ICN/World Bank Group Competition Advocacy Contest, 2019-2020 Individuals who are in need of support in a particular pursuit are expected to apply for this Scholarship subscribe.
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PRO-COMPETITION SOLUTIONS FOR COMPLEX GLOBAL CHALLENGES
From the battle against corruption to digital inclusion
The International Competition Network (ICN) and the World Bank Group are pleased to announce the launch of the 2018 – 2019 Competition Advocacy Contest. This contest aims to highlight the key role competition agencies, sector regulators and other governmental bodies or non-governmental organizations play in promoting competition by showcasing their advocacy success stories.
As defined by the ICN, competition advocacy refers to activities that promote a competitive environment through non-enforcement mechanisms, such as building relationships with government entities, increasing public awareness of competition’s benefits and identifying and removing anticompetitive policies and regulations.
We are looking for success stories from competition agencies, other public bodies or civil society that demonstrate the tangible results of competition advocacy regarding:
Theme 1: Understanding the effects of competition policy on poverty and inequality in both developing and developed countries
Increased competition can positively impact the welfare of less well-off households in their role as consumers, producers, and employees. However, the relationship between competition and poverty is complex and not always straightforward. Competition authorities and other relevant stakeholders may undertake advocacy initiatives to understand the effects of competition on inequality and poverty and to explain to the government and the public how competition policy can contribute to alleviate poverty and inequality.
Theme 2: Promoting competition as a tool to the fight against corruption and for an equal playing field among public and private players
Stronger market competition can be a powerful tool to fight corruption. Pro-competitive procurement rules in state-owned enterprises (SOEs) and other rules that guarantee competitive neutrality can reduce the risk of corruption and avoid bid rigging. In addition to the clear links between the fight against bid rigging and corruption in tender processes, fierce competition gives competitors the incentive to monitor and report illegal behavior in their markets, including those associated with corruption.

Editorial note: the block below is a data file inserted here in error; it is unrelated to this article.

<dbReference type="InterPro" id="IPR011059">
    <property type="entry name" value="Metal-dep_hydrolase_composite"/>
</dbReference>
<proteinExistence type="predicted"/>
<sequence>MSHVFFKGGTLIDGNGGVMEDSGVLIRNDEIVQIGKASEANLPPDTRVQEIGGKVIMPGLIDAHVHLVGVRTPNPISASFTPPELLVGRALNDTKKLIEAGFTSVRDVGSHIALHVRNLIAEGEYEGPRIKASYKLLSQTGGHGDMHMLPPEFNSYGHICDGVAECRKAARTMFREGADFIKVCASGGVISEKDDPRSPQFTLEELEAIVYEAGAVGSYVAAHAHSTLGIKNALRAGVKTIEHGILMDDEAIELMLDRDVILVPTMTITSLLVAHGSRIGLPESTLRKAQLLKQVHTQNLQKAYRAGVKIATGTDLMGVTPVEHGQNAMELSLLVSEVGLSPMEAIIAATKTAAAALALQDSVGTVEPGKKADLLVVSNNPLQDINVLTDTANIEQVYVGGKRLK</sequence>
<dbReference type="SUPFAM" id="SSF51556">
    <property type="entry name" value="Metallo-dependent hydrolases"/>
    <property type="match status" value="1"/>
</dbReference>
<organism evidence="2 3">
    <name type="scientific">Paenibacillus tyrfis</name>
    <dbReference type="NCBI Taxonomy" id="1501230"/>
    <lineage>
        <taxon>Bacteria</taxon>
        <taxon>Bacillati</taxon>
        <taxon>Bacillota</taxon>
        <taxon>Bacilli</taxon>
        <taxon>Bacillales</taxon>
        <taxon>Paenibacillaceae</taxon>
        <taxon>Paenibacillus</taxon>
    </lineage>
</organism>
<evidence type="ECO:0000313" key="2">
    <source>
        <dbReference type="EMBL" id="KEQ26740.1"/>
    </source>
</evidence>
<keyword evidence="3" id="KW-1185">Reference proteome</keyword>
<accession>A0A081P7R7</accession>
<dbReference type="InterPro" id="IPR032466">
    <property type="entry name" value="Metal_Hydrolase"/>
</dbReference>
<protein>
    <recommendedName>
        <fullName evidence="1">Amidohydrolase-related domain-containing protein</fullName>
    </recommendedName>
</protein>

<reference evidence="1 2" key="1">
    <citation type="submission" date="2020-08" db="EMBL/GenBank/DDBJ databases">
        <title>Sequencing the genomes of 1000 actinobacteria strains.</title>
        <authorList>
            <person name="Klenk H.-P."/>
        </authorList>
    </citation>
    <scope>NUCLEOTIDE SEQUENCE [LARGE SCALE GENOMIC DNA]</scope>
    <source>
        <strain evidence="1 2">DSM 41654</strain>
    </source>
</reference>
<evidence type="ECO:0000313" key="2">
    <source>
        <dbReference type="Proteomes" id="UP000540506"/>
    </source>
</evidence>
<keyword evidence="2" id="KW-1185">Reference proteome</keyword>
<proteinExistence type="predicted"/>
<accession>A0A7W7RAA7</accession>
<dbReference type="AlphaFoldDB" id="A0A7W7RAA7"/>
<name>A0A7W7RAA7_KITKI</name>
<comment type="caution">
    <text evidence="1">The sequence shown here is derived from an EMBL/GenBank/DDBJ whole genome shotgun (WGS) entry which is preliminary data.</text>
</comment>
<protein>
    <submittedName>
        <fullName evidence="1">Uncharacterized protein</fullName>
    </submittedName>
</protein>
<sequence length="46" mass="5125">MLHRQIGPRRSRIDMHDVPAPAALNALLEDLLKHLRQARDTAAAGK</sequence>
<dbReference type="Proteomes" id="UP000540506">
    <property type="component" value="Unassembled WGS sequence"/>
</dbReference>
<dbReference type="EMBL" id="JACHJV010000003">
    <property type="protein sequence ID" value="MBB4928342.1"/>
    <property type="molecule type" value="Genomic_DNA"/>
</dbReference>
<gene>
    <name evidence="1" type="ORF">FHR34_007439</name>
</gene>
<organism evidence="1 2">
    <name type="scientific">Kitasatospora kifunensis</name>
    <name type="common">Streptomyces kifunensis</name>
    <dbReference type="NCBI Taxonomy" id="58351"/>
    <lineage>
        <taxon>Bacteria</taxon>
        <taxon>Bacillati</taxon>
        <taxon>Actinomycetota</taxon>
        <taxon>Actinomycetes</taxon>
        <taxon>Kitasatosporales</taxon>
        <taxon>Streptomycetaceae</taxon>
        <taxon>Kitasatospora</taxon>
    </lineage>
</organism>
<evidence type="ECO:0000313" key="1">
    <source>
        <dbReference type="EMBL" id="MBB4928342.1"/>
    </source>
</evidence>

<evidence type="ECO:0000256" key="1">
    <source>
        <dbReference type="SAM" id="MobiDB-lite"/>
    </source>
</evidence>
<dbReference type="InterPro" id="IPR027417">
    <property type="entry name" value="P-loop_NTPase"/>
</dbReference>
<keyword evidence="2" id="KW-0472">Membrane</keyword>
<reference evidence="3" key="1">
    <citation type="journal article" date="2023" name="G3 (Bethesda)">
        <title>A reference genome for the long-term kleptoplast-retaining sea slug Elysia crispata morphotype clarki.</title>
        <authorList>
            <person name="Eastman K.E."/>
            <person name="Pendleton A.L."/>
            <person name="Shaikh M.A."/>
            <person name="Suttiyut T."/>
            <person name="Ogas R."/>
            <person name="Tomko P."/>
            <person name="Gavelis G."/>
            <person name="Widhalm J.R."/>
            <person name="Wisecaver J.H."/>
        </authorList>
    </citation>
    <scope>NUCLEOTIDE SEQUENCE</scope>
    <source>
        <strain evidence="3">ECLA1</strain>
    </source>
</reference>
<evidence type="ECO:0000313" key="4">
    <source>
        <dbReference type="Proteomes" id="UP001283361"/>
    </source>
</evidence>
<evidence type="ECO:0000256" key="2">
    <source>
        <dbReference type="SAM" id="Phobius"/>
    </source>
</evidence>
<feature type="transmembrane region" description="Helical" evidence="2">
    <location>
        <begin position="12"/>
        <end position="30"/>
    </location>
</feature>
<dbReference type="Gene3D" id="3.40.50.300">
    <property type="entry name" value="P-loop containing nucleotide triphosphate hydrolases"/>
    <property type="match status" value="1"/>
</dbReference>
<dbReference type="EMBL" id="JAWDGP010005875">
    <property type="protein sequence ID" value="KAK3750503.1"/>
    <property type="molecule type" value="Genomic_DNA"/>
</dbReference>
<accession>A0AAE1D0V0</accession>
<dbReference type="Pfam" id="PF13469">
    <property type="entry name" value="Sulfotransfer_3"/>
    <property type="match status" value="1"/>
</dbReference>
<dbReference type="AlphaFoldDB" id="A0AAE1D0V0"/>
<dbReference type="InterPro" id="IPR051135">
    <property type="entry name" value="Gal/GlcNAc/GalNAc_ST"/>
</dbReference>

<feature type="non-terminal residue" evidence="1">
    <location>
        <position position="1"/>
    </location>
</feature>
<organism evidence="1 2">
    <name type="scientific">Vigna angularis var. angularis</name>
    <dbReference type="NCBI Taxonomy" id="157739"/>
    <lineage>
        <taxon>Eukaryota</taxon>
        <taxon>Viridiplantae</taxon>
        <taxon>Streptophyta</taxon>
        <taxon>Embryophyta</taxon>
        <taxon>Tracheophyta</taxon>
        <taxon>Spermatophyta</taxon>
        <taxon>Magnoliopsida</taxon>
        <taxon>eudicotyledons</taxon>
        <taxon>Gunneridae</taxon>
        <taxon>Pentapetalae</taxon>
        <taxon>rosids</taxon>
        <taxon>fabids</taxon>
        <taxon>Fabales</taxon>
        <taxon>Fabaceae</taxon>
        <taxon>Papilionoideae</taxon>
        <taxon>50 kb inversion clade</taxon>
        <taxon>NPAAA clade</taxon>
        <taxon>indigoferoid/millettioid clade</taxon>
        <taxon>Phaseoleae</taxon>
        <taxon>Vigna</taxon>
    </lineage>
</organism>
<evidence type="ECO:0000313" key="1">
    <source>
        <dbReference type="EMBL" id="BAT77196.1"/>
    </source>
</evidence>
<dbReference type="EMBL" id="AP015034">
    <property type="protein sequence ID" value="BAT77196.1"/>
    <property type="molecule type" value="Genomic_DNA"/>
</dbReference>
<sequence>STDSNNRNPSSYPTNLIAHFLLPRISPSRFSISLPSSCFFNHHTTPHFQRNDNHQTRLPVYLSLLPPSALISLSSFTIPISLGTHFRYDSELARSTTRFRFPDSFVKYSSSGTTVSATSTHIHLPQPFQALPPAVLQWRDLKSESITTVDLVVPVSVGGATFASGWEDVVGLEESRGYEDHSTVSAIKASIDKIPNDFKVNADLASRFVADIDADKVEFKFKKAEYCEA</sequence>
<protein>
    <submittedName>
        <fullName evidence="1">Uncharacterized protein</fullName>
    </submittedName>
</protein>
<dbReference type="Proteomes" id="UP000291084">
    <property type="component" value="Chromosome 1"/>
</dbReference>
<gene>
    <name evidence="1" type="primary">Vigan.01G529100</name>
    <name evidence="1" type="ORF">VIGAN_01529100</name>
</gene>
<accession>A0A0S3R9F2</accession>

Theme 3: Engaging with public and private stakeholders to better grasp competition challenges posed by fast changing market dynamics
Competition authorities can be proactive and promote activities, also together with public and private stakeholders, to learn about the use of big data, blockchain, machine learning, artificial intelligence, as well as implications of these new technologies in areas other than competition (e.g.,for labor markets) in the new gig-economy.
Theme 4: Promoting competitive digital infrastructure, digital platforms and digital finance
Services in the digital economy require competition at various levels of the value chain: at the infrastructure and enabling technology level (e.g. ICT), at the digital platform level and at the ultimate service sector level. Finance is a key service to foster economic development and digital finance is one of the sectors with many recent regulatory developments that could benefit from a pro-competition design.
How to Apply:
Competition agencies, sector regulators and other government and non-government bodies promoting competition policy are welcome to apply.
If you are a government body or non-governmental organization that is not a member of the ICN, you should reach out to the ICN member in your jurisdiction to inform about your intention to participate in the contest. A list of all ICN members is available subscribe. Joint submissions from ICN members and governmental bodies or non-governmental organizations are encouraged.
Submitted stories must include:
- The competition issue under assessment;
- The strategy used to address the competition issue;
- The main messages and recommendations conveyed by the activity;
- The results of the initiative;
- The actual or expected socioeconomic impacts of the initiative.
Stories submitted to previous editions of the contest that were not awarded are eligible for resubmission.
Please contact Guilherme de Aguiar Falco with any questions at gfalco-at-worldbank.org.
DEADLINE FOR SUBMISSIONS: January 18, 2019
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